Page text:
Eat Like a King on a Budget: 7 Tips to Save on Groceries

eat like a king on a budget

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Credit Sesame’s advice on how to eat like a king on a budget.

Shopping for food other than the basics without blowing your budget can feel like a tall order. Prices at the grocery store seem to creep – or even leap – higher. If you’re hungry for a better way to get eats you love while sticking to money management best practices, we’ve got you covered.

It turns out food doesn’t have to consume a big chunk of your budget. In fact, it’s entirely possible to find high-quality fruits, meats, vegetables and other ingredients that are affordable if you follow the right tips. You can do this whether you eat just about anything or if you stick to a specific diet. It applies on average days and during the busy holiday feast season.

The bounty of available food options means it’s a buyer’s market. You can use that to your advantage the next time you visit the market. Read on to discover how it’s done.

1. Define your monthly food budget

Review or create your monthly household budget. Determine how much money you want to spend on food. If you need examples to spur your thinking, try using a free calculator to see about how much you should spend on food and other necessities. By setting a cap, you are putting a healthy boundary in place. It ensures you have plenty of money for good things to eat while setting aside enough to pay other expenses.

How much should you earmark for food? It’s totally up to you. If you want to estimate what the average family might spend, you can refer to the U.S. Department of Agriculture’s latest Cost of Food Reports. Updated monthly, they illustrate about how much the average family spends on food per child and per adult.

Once you have your food budget written down, begin using it along with these strategies:

  • Live on less than you make
  • Budget for foods that are healthy and nutritious, not just cheap
  • Use cash in an envelope to stick to your budget – or commit to paying off your balance in full each month if you use a credit card for groceries
  • Ask a spouse, a friend or another person you trust to keep you accountable for sticking to your grocery budget

If you use a credit card for groceries and make regular on-time payments, you get the added benefit of boosting your credit report. To keep tabs on your credit report and credit score, get the free Credit Sesame app.

2. Survey your local grocery landscape

Once you’ve set aside funds for food, it’s time to see your community’s available food options in a new light. Take the time to visit businesses that sell food in your local area. Keep an open mind, too. Some communities have multiple high-end groceries, while others – sometimes called food deserts – have few if any options beyond a gas-station convenience store.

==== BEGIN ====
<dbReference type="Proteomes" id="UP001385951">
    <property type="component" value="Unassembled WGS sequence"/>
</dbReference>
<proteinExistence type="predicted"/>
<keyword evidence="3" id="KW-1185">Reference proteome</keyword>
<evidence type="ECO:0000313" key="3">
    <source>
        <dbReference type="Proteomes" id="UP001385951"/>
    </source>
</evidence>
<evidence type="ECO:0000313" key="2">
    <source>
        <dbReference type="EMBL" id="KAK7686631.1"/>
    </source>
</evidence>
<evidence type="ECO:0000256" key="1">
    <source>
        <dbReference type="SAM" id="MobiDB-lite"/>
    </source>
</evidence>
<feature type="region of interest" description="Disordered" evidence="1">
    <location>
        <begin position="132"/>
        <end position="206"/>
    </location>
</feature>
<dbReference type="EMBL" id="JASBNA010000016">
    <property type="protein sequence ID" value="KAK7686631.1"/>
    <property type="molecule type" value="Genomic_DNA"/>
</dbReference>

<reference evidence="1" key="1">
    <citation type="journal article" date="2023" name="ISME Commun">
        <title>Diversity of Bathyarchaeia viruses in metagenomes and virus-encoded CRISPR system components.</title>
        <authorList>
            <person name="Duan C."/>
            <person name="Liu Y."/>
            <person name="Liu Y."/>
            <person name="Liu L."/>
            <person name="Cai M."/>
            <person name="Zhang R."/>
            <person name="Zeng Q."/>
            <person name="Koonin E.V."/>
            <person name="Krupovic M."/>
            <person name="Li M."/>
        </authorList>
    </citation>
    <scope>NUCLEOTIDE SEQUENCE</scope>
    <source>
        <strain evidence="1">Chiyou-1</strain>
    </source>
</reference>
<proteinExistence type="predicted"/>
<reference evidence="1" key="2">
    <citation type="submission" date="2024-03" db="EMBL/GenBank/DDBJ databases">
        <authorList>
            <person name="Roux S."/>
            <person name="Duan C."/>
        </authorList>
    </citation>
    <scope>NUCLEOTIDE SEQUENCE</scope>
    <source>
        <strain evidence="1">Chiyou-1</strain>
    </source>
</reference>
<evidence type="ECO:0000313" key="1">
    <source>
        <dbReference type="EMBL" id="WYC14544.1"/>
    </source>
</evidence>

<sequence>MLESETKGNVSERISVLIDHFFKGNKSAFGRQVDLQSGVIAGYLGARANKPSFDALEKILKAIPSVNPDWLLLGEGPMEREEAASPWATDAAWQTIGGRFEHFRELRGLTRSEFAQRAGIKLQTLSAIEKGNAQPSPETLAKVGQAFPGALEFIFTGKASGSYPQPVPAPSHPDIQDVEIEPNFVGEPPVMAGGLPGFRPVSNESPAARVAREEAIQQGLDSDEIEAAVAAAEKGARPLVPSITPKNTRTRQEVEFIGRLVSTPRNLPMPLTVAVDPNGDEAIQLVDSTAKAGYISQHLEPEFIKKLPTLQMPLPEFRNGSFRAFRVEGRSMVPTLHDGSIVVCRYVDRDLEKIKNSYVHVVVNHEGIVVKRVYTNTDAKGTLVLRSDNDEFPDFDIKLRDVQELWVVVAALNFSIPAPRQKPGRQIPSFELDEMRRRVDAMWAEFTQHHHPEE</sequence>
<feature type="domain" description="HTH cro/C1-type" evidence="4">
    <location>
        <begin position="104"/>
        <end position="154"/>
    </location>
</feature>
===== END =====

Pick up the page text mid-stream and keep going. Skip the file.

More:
In addition to groceries that primarily sell food, check out big box stores, dollar stores, farmers markets, and roadside food stands.

Even more options might be available to you online. Do a quick internet search about fresh fruits, vegetables, or meats in your local area. More and more farms sell products directly to people online. Some even offer delivery service straight your door or a location nearby.

As you evaluate options, make mental notes or jot down comments in your phone that answer these questions:

  • Which stores have the cheapest food options? Which have the most expensive?
  • Which stores have the widest selection of foods my family eats? Which have the least selection?
  • Which store is most convenient to reach from my house or apartment? Which requires some extra planning and logistics to visit – which could mean higher gas costs?
  • Which stores offer perks such as coupons, curbside pickup or home delivery?
  • Which stores do my friends and family frequent, and why? Which of these makes the most sense for my family?

You might care about other factors, too. That’s great. Evaluate all of these criteria as you decide where to shop because it can add up to financial savings.

For example, if you can get a majority of food items in a single location, you save on gas money. That’s because you don’t make multiple trips across town. On the other hand, one location might have less selection but offer discounted food prices steeply. That could make shopping there an easy “yes.”

3. Get what you need, then what you want

Eating like a king requires shopping with a king’s mindset. If you’re going to be your royal best, it’s important to start with foods that are healthy and nutritious. Fruits, vegetables, nuts, and high-quality meat and dairy products are among the kinds of ingredients to prioritize. These tend to be more expensive than canned or other processed food. On the other hand, they’re often better for you. Paying a little more for these items could positively contribute to your health and well-being.